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## Re: MATLAB / Scilab / Octave benchmarks

**From**: |
roland65 |

**Subject**: |
Re: MATLAB / Scilab / Octave benchmarks |

**Date**: |
Mon, 25 Jul 2016 01:01:20 -0700 (PDT) |

Thanks for your comments. Here are my answers:
1. Table 4.8 shows in green the best run times and in red the worst
2. You're right, the cost functions can be vectorized further more. However,
the code you provide is for a vector argument x, while the PSO and DE code
work on a matrix argument. Here below are the new vectorized codes:
function y=rosenbrock(x)
n=size(x,1);
x2 = x.^2;
xx = circshift(x,n-1);
z = 100*(xx - x2).^2 + (1 - x).^2;
y = sum(z,1) - z(end,:);
function y = rastrigin(x)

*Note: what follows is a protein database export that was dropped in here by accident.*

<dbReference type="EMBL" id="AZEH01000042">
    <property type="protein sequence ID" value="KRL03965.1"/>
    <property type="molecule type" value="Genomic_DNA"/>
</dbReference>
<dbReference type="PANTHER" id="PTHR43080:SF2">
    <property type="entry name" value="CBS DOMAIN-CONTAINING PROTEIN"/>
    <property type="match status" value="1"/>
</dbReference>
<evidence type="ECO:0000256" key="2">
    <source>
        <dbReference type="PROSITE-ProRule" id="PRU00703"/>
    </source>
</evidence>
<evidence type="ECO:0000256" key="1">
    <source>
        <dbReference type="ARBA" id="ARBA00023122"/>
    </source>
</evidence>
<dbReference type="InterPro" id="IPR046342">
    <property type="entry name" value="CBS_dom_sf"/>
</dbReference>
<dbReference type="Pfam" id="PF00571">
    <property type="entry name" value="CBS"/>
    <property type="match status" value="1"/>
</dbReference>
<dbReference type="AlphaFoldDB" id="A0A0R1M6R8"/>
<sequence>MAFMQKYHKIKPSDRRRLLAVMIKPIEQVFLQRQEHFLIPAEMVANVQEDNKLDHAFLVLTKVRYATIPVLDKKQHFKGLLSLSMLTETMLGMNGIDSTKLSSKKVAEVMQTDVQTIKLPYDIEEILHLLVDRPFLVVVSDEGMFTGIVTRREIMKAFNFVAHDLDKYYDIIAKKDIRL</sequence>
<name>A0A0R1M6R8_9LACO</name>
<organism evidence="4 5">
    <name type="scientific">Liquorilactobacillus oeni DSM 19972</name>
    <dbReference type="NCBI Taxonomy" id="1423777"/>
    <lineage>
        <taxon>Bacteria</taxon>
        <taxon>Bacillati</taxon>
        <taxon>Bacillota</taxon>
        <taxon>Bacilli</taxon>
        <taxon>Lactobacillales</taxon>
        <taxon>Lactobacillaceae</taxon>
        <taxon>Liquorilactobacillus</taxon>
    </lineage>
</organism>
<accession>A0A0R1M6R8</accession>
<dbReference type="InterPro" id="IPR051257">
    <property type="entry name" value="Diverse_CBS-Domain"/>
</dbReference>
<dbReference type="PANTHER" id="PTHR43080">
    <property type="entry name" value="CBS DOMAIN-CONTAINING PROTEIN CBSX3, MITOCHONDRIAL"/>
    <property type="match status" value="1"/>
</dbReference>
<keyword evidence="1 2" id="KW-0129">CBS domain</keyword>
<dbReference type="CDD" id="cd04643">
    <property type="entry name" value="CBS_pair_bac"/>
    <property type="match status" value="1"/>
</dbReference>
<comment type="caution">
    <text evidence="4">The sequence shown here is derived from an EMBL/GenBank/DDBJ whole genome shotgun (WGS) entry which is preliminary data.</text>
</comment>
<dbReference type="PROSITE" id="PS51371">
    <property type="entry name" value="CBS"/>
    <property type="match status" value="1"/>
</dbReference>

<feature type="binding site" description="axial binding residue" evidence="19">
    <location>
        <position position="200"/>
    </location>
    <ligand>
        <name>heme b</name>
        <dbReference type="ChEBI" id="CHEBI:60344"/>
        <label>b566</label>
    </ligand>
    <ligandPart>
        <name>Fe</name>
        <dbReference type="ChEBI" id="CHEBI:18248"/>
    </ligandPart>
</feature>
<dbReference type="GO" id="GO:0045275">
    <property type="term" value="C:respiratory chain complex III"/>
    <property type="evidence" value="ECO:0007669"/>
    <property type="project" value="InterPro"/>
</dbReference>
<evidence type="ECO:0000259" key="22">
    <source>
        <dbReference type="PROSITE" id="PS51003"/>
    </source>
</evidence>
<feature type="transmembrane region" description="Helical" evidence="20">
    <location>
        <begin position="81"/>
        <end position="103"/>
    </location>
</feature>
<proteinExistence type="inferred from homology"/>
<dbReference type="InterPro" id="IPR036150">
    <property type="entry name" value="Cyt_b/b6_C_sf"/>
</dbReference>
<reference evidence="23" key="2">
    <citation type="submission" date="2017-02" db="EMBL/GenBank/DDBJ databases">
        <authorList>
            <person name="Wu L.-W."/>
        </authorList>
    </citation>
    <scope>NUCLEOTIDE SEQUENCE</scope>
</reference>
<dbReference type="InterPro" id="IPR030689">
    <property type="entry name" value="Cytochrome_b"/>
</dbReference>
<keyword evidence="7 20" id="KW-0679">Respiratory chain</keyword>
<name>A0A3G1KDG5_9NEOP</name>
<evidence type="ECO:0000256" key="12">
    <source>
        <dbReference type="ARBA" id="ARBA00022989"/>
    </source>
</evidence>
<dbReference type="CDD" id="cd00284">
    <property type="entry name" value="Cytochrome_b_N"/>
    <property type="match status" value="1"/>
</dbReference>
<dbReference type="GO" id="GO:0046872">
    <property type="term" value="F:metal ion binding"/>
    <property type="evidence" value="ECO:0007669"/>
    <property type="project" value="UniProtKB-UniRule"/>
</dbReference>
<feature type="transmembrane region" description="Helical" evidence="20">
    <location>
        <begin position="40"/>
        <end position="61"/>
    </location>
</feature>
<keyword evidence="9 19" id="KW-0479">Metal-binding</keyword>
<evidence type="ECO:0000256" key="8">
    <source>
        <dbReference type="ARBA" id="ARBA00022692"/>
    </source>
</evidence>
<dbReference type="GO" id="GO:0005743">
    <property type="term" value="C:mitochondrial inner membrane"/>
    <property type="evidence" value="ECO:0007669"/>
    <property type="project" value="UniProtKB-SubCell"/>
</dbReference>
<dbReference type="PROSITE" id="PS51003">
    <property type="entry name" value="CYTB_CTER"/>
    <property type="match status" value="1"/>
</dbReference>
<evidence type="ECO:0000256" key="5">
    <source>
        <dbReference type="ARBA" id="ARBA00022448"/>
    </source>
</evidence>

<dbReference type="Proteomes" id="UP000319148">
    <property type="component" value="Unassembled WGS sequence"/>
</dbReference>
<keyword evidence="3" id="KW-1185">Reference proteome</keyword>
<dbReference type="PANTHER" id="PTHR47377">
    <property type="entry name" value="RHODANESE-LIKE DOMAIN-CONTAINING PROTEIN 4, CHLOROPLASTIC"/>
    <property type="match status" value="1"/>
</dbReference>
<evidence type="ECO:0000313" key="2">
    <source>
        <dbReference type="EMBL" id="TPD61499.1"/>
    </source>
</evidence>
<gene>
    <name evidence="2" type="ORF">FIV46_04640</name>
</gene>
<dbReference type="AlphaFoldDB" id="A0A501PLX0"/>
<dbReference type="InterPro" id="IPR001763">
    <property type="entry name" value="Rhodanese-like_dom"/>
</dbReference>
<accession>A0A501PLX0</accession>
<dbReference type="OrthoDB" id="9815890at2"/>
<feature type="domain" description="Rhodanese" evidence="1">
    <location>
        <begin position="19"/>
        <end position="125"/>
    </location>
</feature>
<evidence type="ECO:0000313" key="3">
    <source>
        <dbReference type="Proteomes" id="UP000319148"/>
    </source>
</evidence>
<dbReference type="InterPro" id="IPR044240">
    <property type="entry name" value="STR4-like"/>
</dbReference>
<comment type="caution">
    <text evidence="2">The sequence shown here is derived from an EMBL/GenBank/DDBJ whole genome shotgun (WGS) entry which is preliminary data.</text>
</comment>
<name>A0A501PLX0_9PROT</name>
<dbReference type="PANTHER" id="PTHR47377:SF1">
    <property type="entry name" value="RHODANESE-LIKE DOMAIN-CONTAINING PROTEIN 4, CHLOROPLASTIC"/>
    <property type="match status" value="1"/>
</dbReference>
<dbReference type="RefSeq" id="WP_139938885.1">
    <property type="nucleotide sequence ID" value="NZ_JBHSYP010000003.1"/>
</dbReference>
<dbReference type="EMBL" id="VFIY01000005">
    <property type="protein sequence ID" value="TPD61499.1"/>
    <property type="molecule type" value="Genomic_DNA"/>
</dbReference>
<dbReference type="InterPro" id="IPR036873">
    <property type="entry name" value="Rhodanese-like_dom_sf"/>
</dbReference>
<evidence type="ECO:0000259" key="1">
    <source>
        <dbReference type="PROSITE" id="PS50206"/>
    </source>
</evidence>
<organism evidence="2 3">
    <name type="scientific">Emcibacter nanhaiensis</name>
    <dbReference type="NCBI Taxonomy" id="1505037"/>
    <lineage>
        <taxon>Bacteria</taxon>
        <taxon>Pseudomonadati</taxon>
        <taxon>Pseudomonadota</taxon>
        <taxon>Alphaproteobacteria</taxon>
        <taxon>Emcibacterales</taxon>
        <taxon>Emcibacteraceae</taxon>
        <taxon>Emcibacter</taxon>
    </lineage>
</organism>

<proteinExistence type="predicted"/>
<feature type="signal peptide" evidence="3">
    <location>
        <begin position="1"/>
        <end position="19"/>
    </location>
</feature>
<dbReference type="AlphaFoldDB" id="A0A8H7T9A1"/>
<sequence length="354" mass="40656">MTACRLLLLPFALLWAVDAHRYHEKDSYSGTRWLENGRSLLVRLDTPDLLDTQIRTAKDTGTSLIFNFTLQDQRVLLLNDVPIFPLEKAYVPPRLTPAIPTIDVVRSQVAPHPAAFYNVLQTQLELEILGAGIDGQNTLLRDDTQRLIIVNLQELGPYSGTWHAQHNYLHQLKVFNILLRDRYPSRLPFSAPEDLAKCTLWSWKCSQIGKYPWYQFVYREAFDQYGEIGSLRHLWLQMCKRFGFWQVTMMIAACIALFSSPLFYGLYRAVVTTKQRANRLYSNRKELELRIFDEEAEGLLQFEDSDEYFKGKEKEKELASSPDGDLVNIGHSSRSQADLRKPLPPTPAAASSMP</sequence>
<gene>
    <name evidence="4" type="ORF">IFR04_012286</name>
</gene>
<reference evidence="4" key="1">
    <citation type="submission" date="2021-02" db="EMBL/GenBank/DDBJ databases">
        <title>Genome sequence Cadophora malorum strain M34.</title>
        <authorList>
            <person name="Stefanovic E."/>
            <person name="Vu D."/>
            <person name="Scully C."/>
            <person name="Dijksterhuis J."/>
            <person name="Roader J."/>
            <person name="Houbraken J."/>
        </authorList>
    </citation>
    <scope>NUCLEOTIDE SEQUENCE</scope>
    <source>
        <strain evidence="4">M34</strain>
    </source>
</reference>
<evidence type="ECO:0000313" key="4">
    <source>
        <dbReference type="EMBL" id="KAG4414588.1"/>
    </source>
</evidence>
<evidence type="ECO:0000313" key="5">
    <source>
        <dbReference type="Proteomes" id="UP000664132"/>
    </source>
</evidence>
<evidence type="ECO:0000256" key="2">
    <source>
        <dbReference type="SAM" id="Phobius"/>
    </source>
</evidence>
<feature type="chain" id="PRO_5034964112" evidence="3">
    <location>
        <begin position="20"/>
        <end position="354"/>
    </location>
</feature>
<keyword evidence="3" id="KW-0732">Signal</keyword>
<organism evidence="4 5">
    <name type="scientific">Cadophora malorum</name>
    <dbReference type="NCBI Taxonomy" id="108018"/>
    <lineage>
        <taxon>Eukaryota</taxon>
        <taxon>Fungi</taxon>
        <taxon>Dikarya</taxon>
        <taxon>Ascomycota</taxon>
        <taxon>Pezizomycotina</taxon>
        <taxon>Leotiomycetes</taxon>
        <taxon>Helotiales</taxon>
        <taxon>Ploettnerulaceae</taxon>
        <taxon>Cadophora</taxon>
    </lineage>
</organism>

n=size(x,1);
z = x.^2 - 10*cos(2*pi*x);
y = 10*n + sum(z,1);
Using these codes, the PSO run time is divided by two for Octave (no change
for DE).
MATLAB and Scilab run times are not changed.
3. As said in the text: "[The pincon benchmark set] consists of 31 different
programs that target various operations: loops, random generations,
recursive calls, quick sorts, extractions and insertions, matrix operations,
permutations, comparisons, cell reads and writes. This benchmark set does
not make an intensive use of the BLAS routines because its aim is mainly to
test the speed of the interpreter and of the general matrix operations."
So the fftx program of the pincon set is indeed a recursive implementation
of the FFT and it's of course much slower than the FFTW test (done in the
ncrunch benchmark set).
Perhaps I should add more explanation about this in the text...
--
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